Safe Haven Museum and Education Center

The Safe Haven Museum and Education Center is a museum in Oswego, New York that tells the story of 982 mainly Jewish refugees who fled Europe in the U.S. Government "Safe Haven" program. They came to the Fort Ontario Emergency Refugee Shelter in Oswego, New York, in August 1944.

Safe Haven Museum and Education Center
Safe Haven.jpg
Safe Haven Museum and Education Center is located in New York
Safe Haven Museum and Education Center
Location within New York
Established2002 (2002)
Location2 East 7th Street, Oswego, New York
Coordinates43°27′45″N 76°30′11″W / 43.462372°N 76.503194°W / 43.462372; -76.503194Coordinates: 43°27′45″N 76°30′11″W / 43.462372°N 76.503194°W / 43.462372; -76.503194

Safe Haven was the only official U.S. Government activity to rescue Jewish refugees during the Second World War, for victims of the Nazi Holocaust. The refugees were brought from Italy, but deliberately only from other parts of Europe. They were all fleeing from the Nazis. They were deliberately chosen so that some incoming refugees were non-Jewish, so as to allay anti-semitic fears.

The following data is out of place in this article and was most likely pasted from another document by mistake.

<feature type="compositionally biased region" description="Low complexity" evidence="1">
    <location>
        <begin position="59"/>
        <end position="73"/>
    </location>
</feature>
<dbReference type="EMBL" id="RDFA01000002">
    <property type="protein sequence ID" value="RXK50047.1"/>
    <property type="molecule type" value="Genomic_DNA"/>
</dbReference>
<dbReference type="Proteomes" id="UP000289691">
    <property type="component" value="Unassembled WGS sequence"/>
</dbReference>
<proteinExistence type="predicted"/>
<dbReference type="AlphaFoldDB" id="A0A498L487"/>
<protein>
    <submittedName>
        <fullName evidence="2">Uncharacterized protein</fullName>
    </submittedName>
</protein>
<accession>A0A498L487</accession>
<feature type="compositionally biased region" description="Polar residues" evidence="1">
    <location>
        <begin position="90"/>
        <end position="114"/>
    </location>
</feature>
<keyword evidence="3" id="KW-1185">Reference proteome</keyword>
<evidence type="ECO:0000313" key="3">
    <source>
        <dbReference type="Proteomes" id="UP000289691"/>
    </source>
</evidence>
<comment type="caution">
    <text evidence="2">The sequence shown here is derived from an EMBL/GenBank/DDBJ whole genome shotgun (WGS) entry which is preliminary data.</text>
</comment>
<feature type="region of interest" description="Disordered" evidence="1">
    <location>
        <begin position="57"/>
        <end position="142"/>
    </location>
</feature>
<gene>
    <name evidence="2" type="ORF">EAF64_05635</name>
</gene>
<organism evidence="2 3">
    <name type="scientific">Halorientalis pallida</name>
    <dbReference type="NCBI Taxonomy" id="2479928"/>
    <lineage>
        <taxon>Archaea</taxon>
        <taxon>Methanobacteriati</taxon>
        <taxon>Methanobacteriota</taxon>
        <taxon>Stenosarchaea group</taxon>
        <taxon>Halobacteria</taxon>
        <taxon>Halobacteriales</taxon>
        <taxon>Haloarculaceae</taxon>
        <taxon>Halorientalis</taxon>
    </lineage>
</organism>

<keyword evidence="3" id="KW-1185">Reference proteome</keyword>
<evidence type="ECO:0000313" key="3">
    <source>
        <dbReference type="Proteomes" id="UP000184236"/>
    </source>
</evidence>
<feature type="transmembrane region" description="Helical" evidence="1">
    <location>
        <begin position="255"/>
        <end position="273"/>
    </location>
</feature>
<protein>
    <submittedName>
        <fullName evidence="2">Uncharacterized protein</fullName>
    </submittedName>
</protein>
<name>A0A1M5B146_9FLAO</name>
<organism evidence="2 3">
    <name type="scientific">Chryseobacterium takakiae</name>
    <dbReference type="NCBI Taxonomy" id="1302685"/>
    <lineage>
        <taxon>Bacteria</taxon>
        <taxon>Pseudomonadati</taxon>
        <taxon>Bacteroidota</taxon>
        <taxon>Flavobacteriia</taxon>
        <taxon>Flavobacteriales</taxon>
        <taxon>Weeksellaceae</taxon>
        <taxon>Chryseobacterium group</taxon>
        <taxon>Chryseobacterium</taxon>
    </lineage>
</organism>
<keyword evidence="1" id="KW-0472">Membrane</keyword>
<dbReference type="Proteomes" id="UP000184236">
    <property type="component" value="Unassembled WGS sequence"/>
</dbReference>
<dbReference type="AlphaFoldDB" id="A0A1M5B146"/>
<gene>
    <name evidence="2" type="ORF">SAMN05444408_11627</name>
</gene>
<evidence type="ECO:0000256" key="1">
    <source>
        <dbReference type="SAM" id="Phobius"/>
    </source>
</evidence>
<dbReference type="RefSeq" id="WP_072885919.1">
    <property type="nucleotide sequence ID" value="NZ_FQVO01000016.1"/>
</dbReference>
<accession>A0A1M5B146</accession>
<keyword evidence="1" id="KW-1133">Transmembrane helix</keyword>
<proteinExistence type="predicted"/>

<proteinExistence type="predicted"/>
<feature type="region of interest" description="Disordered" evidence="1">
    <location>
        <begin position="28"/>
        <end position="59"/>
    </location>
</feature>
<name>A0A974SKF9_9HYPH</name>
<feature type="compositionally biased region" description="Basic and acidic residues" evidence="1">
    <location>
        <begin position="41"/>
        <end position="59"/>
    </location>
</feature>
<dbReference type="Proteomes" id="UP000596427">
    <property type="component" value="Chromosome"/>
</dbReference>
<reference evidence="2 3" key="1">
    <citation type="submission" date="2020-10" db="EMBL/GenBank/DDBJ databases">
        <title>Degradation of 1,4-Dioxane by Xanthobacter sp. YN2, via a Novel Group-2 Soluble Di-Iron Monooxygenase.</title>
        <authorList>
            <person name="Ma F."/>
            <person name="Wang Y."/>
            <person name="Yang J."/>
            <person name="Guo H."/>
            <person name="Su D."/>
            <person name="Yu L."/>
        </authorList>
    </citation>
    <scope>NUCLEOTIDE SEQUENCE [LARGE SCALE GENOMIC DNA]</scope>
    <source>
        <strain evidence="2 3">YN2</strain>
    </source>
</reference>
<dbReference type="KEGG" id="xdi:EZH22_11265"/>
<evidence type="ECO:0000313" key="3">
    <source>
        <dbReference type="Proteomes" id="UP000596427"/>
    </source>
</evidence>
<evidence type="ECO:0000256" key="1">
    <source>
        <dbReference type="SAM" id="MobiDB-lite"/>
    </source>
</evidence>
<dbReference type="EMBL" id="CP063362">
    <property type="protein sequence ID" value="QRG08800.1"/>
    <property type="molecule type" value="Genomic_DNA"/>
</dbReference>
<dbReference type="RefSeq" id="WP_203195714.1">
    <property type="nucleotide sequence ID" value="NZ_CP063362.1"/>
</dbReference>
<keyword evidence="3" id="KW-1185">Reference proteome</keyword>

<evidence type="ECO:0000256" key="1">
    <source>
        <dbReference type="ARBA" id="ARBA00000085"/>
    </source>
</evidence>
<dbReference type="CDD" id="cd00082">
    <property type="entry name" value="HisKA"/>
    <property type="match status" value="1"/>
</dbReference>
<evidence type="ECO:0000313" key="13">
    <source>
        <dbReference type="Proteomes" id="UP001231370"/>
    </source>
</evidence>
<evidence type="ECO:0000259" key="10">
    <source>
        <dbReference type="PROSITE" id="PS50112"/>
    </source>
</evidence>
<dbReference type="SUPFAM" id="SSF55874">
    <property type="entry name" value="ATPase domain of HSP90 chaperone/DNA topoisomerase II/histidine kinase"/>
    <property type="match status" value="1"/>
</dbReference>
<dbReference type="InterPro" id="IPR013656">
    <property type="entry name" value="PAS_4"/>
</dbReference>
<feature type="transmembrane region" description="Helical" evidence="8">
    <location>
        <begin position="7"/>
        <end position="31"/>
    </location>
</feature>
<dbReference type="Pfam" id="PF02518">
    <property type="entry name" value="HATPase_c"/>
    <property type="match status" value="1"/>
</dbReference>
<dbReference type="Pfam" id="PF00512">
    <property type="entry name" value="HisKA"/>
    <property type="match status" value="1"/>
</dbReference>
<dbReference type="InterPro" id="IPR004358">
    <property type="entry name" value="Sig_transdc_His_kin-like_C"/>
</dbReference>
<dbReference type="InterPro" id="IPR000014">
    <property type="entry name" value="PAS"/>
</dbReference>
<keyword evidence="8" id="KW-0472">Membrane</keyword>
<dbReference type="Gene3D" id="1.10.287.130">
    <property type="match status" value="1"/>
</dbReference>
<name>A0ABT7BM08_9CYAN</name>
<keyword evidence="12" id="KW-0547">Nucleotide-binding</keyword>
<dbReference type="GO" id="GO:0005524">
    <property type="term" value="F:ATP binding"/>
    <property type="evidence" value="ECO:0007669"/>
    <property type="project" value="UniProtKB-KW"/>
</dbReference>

They were placed in Fort Ontario, behind barbed wire, and given no official status, and were told they would be returned to their homelands after the war, and would have no rights as regards entering the United States. In fact, due to political pressure, at the war's end they were allowed to stay in the United States.

Parenthetically, the group included a whole group of Boy Scouts.[1]

See alsoEdit


  1. ^ Peterson, Robert (October 2004). "Scouting in a World War II Refugee Troop". Scouting. Retrieved January 25, 2013.

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